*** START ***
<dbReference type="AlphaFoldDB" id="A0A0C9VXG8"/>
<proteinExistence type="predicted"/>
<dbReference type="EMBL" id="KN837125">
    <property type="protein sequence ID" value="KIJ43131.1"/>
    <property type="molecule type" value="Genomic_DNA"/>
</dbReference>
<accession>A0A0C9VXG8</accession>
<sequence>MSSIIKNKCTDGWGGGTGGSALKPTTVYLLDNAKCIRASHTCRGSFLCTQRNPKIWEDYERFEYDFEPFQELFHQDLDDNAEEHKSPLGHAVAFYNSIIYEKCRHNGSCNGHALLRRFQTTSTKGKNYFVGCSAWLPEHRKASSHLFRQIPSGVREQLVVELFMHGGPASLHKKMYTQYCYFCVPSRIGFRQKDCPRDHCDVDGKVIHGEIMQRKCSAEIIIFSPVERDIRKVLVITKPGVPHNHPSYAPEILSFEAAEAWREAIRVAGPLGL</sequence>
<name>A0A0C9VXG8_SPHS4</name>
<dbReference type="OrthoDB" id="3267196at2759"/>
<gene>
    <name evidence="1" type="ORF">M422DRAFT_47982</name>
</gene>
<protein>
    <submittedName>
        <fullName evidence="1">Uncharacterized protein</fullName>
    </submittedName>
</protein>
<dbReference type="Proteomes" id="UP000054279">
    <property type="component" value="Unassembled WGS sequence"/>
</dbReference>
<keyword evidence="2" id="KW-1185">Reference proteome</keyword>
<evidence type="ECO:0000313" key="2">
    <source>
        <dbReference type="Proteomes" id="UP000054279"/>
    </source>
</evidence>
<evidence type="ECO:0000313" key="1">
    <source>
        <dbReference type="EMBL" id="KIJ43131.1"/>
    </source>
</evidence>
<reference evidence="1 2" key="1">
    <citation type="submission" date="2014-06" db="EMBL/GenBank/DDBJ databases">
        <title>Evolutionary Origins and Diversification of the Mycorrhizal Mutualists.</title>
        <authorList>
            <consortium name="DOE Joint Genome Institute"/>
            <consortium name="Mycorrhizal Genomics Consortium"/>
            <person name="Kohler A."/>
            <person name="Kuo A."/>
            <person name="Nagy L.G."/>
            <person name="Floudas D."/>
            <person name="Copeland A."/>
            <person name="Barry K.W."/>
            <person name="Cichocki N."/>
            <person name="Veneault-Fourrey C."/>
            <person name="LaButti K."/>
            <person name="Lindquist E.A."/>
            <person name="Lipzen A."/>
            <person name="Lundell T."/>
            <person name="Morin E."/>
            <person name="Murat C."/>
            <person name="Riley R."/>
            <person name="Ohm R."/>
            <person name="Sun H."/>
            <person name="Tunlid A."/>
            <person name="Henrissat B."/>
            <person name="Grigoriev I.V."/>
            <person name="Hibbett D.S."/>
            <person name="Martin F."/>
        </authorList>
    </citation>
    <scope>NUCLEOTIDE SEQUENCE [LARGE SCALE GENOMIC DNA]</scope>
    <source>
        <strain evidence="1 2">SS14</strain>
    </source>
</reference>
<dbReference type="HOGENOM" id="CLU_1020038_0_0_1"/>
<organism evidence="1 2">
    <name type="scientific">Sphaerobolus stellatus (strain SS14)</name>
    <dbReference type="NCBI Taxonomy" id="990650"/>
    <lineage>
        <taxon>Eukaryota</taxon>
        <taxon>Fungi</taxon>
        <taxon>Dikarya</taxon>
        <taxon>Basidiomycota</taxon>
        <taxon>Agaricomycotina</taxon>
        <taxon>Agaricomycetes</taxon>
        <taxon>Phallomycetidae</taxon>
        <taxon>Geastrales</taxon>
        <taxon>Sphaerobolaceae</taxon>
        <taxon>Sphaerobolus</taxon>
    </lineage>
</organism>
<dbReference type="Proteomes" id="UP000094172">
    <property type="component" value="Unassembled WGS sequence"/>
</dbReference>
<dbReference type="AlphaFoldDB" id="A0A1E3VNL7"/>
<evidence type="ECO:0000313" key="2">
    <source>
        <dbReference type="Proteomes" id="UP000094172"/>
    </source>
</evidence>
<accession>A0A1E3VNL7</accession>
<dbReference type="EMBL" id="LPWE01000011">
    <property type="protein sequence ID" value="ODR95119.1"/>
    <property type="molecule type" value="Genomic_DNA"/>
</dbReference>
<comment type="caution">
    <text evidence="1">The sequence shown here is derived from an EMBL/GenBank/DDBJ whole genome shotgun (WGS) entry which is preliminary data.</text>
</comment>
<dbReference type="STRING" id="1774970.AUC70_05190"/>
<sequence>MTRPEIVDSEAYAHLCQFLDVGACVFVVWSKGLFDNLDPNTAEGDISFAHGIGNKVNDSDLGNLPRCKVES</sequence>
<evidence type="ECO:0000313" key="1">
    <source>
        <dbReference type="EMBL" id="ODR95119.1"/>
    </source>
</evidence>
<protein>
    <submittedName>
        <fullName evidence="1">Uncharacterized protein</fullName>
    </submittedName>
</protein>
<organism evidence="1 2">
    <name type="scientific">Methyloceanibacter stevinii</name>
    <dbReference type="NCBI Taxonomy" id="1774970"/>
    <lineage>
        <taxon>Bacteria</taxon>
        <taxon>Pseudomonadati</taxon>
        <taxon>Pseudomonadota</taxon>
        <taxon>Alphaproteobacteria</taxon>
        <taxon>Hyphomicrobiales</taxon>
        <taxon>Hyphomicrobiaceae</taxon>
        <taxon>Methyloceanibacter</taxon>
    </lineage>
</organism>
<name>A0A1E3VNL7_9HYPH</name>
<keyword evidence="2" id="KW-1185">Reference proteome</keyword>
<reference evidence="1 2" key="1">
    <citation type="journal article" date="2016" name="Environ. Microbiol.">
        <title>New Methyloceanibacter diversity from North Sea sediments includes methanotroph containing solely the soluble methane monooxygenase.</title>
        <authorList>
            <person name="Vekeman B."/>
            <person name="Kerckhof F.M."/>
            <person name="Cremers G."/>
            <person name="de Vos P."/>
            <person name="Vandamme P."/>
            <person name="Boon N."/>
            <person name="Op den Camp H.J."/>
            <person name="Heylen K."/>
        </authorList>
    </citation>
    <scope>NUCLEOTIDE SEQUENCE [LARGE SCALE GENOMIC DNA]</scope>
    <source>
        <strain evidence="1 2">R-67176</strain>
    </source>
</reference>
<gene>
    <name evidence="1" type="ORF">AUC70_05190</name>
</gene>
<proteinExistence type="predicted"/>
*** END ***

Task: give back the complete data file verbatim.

<dbReference type="AlphaFoldDB" id="A0A0C9VXG8"/>
<proteinExistence type="predicted"/>
<dbReference type="EMBL" id="KN837125">
    <property type="protein sequence ID" value="KIJ43131.1"/>
    <property type="molecule type" value="Genomic_DNA"/>
</dbReference>
<accession>A0A0C9VXG8</accession>
<sequence>MSSIIKNKCTDGWGGGTGGSALKPTTVYLLDNAKCIRASHTCRGSFLCTQRNPKIWEDYERFEYDFEPFQELFHQDLDDNAEEHKSPLGHAVAFYNSIIYEKCRHNGSCNGHALLRRFQTTSTKGKNYFVGCSAWLPEHRKASSHLFRQIPSGVREQLVVELFMHGGPASLHKKMYTQYCYFCVPSRIGFRQKDCPRDHCDVDGKVIHGEIMQRKCSAEIIIFSPVERDIRKVLVITKPGVPHNHPSYAPEILSFEAAEAWREAIRVAGPLGL</sequence>
<name>A0A0C9VXG8_SPHS4</name>
<dbReference type="OrthoDB" id="3267196at2759"/>
<gene>
    <name evidence="1" type="ORF">M422DRAFT_47982</name>
</gene>
<protein>
    <submittedName>
        <fullName evidence="1">Uncharacterized protein</fullName>
    </submittedName>
</protein>
<dbReference type="Proteomes" id="UP000054279">
    <property type="component" value="Unassembled WGS sequence"/>
</dbReference>
<keyword evidence="2" id="KW-1185">Reference proteome</keyword>
<evidence type="ECO:0000313" key="2">
    <source>
        <dbReference type="Proteomes" id="UP000054279"/>
    </source>
</evidence>
<evidence type="ECO:0000313" key="1">
    <source>
        <dbReference type="EMBL" id="KIJ43131.1"/>
    </source>
</evidence>
<reference evidence="1 2" key="1">
    <citation type="submission" date="2014-06" db="EMBL/GenBank/DDBJ databases">
        <title>Evolutionary Origins and Diversification of the Mycorrhizal Mutualists.</title>
        <authorList>
            <consortium name="DOE Joint Genome Institute"/>
            <consortium name="Mycorrhizal Genomics Consortium"/>
            <person name="Kohler A."/>
            <person name="Kuo A."/>
            <person name="Nagy L.G."/>
            <person name="Floudas D."/>
            <person name="Copeland A."/>
            <person name="Barry K.W."/>
            <person name="Cichocki N."/>
            <person name="Veneault-Fourrey C."/>
            <person name="LaButti K."/>
            <person name="Lindquist E.A."/>
            <person name="Lipzen A."/>
            <person name="Lundell T."/>
            <person name="Morin E."/>
            <person name="Murat C."/>
            <person name="Riley R."/>
            <person name="Ohm R."/>
            <person name="Sun H."/>
            <person name="Tunlid A."/>
            <person name="Henrissat B."/>
            <person name="Grigoriev I.V."/>
            <person name="Hibbett D.S."/>
            <person name="Martin F."/>
        </authorList>
    </citation>
    <scope>NUCLEOTIDE SEQUENCE [LARGE SCALE GENOMIC DNA]</scope>
    <source>
        <strain evidence="1 2">SS14</strain>
    </source>
</reference>
<dbReference type="HOGENOM" id="CLU_1020038_0_0_1"/>
<organism evidence="1 2">
    <name type="scientific">Sphaerobolus stellatus (strain SS14)</name>
    <dbReference type="NCBI Taxonomy" id="990650"/>
    <lineage>
        <taxon>Eukaryota</taxon>
        <taxon>Fungi</taxon>
        <taxon>Dikarya</taxon>
        <taxon>Basidiomycota</taxon>
        <taxon>Agaricomycotina</taxon>
        <taxon>Agaricomycetes</taxon>
        <taxon>Phallomycetidae</taxon>
        <taxon>Geastrales</taxon>
        <taxon>Sphaerobolaceae</taxon>
        <taxon>Sphaerobolus</taxon>
    </lineage>
</organism>
<dbReference type="Proteomes" id="UP000094172">
    <property type="component" value="Unassembled WGS sequence"/>
</dbReference>
<dbReference type="AlphaFoldDB" id="A0A1E3VNL7"/>
<evidence type="ECO:0000313" key="2">
    <source>
        <dbReference type="Proteomes" id="UP000094172"/>
    </source>
</evidence>
<accession>A0A1E3VNL7</accession>
<dbReference type="EMBL" id="LPWE01000011">
    <property type="protein sequence ID" value="ODR95119.1"/>
    <property type="molecule type" value="Genomic_DNA"/>
</dbReference>
<comment type="caution">
    <text evidence="1">The sequence shown here is derived from an EMBL/GenBank/DDBJ whole genome shotgun (WGS) entry which is preliminary data.</text>
</comment>
<dbReference type="STRING" id="1774970.AUC70_05190"/>
<sequence>MTRPEIVDSEAYAHLCQFLDVGACVFVVWSKGLFDNLDPNTAEGDISFAHGIGNKVNDSDLGNLPRCKVES</sequence>
<evidence type="ECO:0000313" key="1">
    <source>
        <dbReference type="EMBL" id="ODR95119.1"/>
    </source>
</evidence>
<protein>
    <submittedName>
        <fullName evidence="1">Uncharacterized protein</fullName>
    </submittedName>
</protein>
<organism evidence="1 2">
    <name type="scientific">Methyloceanibacter stevinii</name>
    <dbReference type="NCBI Taxonomy" id="1774970"/>
    <lineage>
        <taxon>Bacteria</taxon>
        <taxon>Pseudomonadati</taxon>
        <taxon>Pseudomonadota</taxon>
        <taxon>Alphaproteobacteria</taxon>
        <taxon>Hyphomicrobiales</taxon>
        <taxon>Hyphomicrobiaceae</taxon>
        <taxon>Methyloceanibacter</taxon>
    </lineage>
</organism>
<name>A0A1E3VNL7_9HYPH</name>
<keyword evidence="2" id="KW-1185">Reference proteome</keyword>
<reference evidence="1 2" key="1">
    <citation type="journal article" date="2016" name="Environ. Microbiol.">
        <title>New Methyloceanibacter diversity from North Sea sediments includes methanotroph containing solely the soluble methane monooxygenase.</title>
        <authorList>
            <person name="Vekeman B."/>
            <person name="Kerckhof F.M."/>
            <person name="Cremers G."/>
            <person name="de Vos P."/>
            <person name="Vandamme P."/>
            <person name="Boon N."/>
            <person name="Op den Camp H.J."/>
            <person name="Heylen K."/>
        </authorList>
    </citation>
    <scope>NUCLEOTIDE SEQUENCE [LARGE SCALE GENOMIC DNA]</scope>
    <source>
        <strain evidence="1 2">R-67176</strain>
    </source>
</reference>
<gene>
    <name evidence="1" type="ORF">AUC70_05190</name>
</gene>
<proteinExistence type="predicted"/>